Sunday, January 1, 2012

General Information

The chapel is on the fourth floor of the Good Shepherd Center, and is accessible by elevator or stairs; a ramp next to the main entrance of the building provides wheelchair access. The room is approximately 59’ x 60’ and is divided by four large columns. Maximum audience capacity is 150 (padded chairs that stack on rolling carts). We have a circa-1920s Knabe 9-foot concert grand piano.

Acoustics are quite reverberant. The room sounds wonderful for most unamplified music, but is more problematic for unamplified speaking voice, drums, and electric instruments. The sound system is not permanently installed, and must be set up and taken down for each event. If you wish to use our sound system, you will be required to hire one of our in-house technicians to set it up and tear it down, even if you have your own person to run sound during your event. A movable curtain along the backstage wall allows for some control of the acoustics. The large white wall behind the stage can be used as a projection screen.

Stage is approximately 25’ wide x 23’ deep (about 20' between the columns) and is a raised platform six inches above the main floor (no additional risers). Floors are wood and flat, not raked. There are no bleachers or seating platforms. Walls are wood panel up to ten feet, then plaster.

There are 27 windows of stained glass, each about 4’ x 8’ or 4' x 6'. Most of the lower ones open, but some do not. There are pull-down window shades so the room can be darkened, though not completely blacked out. Heating is hot water radiators (mostly quiet but occasionally noisy). There is no air conditioning.

Ceiling is 28 feet high, covered in acoustic tile. Lights are hung from three pipes on the ceiling (upstage, middle of house, rear of house) and two vertical box booms on the side walls (accessed with a one-person lift); there are no floor or side lights, catwalk, or grid. The lighting booth is located on the fifth floor at the rear of the space. House lights are fluorescent ceiling cans.

There is a lobby area just outside the entrance to the Chapel with room for ticket sales/concessions/merchandise sales. Two dressing rooms with direct access to restrooms are located at the rear of the Chapel, across the room from the stage. Please note there are no side wings or backstage area, no place to build or store sets, and hours of access are limited, so the space may not be suitable for elaborate theatrical productions.

Rental Information

The Chapel Performance Space is a dedicated performing arts venue located in the Good Shepherd Center, owned and operated by Historic Seattle, a private non-profit development agency. The Chapel may be rented on a per-event basis for concerts, dance, theater, literary readings, and other performing arts events or rehearsals. It is not available for non-arts events such as private parties, weddings, memorials, yoga classes, meditation workshops, religious services, fundraisers, public meetings, etc. For a list of other rental venues in the Seattle area, click here.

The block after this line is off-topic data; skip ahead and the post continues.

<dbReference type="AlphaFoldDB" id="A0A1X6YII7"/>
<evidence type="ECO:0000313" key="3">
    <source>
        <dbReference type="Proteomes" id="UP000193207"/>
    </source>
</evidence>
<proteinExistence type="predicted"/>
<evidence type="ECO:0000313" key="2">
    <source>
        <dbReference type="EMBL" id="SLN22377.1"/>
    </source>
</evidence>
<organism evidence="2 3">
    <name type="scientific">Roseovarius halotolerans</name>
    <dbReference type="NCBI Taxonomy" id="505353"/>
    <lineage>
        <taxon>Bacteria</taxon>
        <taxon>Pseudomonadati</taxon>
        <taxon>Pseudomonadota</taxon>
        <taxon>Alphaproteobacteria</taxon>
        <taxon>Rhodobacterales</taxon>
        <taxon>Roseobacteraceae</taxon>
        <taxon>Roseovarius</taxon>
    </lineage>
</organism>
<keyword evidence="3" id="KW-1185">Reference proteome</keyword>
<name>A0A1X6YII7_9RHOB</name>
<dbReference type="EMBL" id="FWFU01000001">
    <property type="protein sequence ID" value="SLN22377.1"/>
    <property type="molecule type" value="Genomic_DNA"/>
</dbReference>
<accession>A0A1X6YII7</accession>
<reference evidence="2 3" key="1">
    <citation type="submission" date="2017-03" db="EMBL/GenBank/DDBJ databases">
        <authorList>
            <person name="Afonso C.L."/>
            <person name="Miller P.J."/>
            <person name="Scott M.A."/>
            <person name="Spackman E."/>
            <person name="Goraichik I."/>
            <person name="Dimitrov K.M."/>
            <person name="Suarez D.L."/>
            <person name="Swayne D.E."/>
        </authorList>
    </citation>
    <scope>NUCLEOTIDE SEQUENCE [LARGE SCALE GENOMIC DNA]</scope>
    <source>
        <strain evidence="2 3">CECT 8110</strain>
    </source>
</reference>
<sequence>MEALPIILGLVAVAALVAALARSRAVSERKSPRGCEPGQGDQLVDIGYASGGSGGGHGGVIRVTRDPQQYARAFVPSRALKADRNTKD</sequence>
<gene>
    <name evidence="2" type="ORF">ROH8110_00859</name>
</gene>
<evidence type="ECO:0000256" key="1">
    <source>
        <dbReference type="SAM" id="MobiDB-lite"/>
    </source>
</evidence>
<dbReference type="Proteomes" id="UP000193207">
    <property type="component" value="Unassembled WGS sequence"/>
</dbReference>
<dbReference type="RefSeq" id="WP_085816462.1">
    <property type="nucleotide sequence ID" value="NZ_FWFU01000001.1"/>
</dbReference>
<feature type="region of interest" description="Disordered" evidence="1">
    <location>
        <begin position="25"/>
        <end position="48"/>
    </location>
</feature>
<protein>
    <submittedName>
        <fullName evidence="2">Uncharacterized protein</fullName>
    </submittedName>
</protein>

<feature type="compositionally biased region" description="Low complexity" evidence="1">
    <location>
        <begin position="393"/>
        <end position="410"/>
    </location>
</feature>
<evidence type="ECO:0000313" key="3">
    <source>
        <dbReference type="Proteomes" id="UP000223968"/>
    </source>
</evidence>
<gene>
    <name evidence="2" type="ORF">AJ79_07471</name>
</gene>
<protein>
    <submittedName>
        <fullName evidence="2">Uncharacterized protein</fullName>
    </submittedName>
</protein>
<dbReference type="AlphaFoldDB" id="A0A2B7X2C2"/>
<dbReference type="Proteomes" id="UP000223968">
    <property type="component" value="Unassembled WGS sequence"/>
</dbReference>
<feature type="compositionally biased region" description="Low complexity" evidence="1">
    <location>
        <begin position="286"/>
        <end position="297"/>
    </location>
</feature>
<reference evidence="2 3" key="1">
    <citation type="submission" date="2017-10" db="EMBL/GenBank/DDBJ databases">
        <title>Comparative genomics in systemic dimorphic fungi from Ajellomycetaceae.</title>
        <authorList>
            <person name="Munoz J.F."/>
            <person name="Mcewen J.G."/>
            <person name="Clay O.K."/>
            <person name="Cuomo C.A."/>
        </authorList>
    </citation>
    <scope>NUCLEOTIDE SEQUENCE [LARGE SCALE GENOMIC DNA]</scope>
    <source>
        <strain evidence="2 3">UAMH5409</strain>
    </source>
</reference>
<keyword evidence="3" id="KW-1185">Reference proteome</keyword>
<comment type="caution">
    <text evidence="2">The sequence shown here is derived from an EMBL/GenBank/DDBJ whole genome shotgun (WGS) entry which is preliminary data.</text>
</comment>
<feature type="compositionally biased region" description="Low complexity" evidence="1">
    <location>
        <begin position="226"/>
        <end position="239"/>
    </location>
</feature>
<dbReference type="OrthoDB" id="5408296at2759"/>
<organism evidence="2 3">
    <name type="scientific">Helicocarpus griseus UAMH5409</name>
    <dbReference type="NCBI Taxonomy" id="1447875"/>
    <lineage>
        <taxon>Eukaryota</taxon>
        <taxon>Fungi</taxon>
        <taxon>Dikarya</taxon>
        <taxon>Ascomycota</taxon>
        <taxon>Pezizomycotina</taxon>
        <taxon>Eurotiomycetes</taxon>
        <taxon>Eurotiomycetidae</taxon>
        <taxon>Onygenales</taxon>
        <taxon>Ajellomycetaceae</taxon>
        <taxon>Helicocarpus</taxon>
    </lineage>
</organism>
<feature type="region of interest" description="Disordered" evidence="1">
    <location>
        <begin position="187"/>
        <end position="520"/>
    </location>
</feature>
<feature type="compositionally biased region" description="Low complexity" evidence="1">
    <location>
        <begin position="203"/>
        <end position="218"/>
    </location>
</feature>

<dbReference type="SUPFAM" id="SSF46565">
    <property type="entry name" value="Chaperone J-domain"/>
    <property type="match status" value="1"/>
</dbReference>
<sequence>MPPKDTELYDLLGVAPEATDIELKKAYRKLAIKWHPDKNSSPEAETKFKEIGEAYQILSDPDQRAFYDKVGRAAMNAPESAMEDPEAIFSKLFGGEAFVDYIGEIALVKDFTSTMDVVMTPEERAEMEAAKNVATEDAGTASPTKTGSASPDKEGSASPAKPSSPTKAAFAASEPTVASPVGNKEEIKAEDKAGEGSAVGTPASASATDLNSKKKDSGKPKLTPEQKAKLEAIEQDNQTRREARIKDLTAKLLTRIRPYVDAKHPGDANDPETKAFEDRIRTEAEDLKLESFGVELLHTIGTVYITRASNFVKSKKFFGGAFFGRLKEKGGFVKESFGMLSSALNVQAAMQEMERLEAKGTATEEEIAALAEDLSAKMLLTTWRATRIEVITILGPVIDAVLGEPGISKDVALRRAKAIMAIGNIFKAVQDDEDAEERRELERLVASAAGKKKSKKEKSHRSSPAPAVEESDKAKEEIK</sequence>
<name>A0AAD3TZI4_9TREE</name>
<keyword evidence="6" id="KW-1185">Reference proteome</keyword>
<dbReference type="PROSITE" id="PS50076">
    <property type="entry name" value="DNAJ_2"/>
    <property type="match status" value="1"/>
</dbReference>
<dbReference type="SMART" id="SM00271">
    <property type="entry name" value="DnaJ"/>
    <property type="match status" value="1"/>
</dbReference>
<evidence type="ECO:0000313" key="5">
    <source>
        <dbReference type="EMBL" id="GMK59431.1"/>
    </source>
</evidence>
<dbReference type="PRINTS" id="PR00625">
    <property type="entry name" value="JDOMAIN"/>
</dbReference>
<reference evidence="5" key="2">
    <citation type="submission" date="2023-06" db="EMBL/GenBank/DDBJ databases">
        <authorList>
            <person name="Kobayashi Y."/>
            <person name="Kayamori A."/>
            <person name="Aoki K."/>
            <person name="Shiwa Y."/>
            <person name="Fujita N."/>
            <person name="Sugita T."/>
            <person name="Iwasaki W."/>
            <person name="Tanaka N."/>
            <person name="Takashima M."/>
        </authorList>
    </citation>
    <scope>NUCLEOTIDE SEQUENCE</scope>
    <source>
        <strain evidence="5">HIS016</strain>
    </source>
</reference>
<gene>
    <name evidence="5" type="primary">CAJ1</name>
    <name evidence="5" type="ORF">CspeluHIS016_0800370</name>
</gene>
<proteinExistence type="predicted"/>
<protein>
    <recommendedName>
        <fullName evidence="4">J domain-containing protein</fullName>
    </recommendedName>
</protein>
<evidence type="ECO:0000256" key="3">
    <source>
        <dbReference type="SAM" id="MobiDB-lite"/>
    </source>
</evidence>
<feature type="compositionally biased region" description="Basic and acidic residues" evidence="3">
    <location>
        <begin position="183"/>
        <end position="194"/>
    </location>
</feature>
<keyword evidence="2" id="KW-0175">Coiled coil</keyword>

BOOKING: Dates in the Chapel are available on a first come, first served basis. Plan on booking your rental at least several months ahead of time. Friday and Saturday nights are typically booked out 6-12 months in advance. To book a rental, send an e-mail to Steve Peters (use link on right) with your event proposal and preferred dates.

This is a self-presenting situation! If you are not prepared to do your own promotion, run your own lights/sound/box office, set up your own chairs, and clean up after yourself, then this might not be the right venue for you. There is no staff to assist you with running your show. An on-duty caretaker will give you the keys to the space and the cash box. That is all of the "help" available, so plan on being self-sufficient.

TOURING ARTISTS from out of town who are not well-known are strongly encouraged to find a local person or organization to present them, or to share the bill with a local artist. Experience proves that it is very difficult for unknown touring artists to promote their own shows from a distance or attract an audience; it really helps to have someone here in Seattle to promote the show and get people there. Otherwise, be prepared for little or no audience.

AVAILABILITY: The Chapel is not available to rent on weekdays before 5:00 PM, on Sundays, or on most major holidays. Due to high demand, individual artists or organizations can book events no more than one Friday or Saturday per quarter, or three weeknights per month. Sorry, but we are not able to accommodate regular weekly or monthly rentals, or more than two nights in a row.

RENTAL FEES: If you are charging admission or accepting any voluntary donations at your event, the rental fee is $300 per performance for not-for-profits, $600 for others. For uses where no money is accepted (student recitals, rehearsals, etc.), rent is $60 per hour for not-for-profits, $120 per hour for others. A refundable $100 cleaning/damage deposit is required for all rentals. The full rental amount + deposit must be paid up front to reserve the date.

WHAT IS PROVIDED: Use of the performance space, lobby, spacious dressing rooms and rest rooms; 150 padded stacking chairs, tables, cash box, lectern/podium; grand piano; sound system; lights, Genie lift; basic liability insurance (if you do not carry event insurance, please discuss this with Historic Seattle).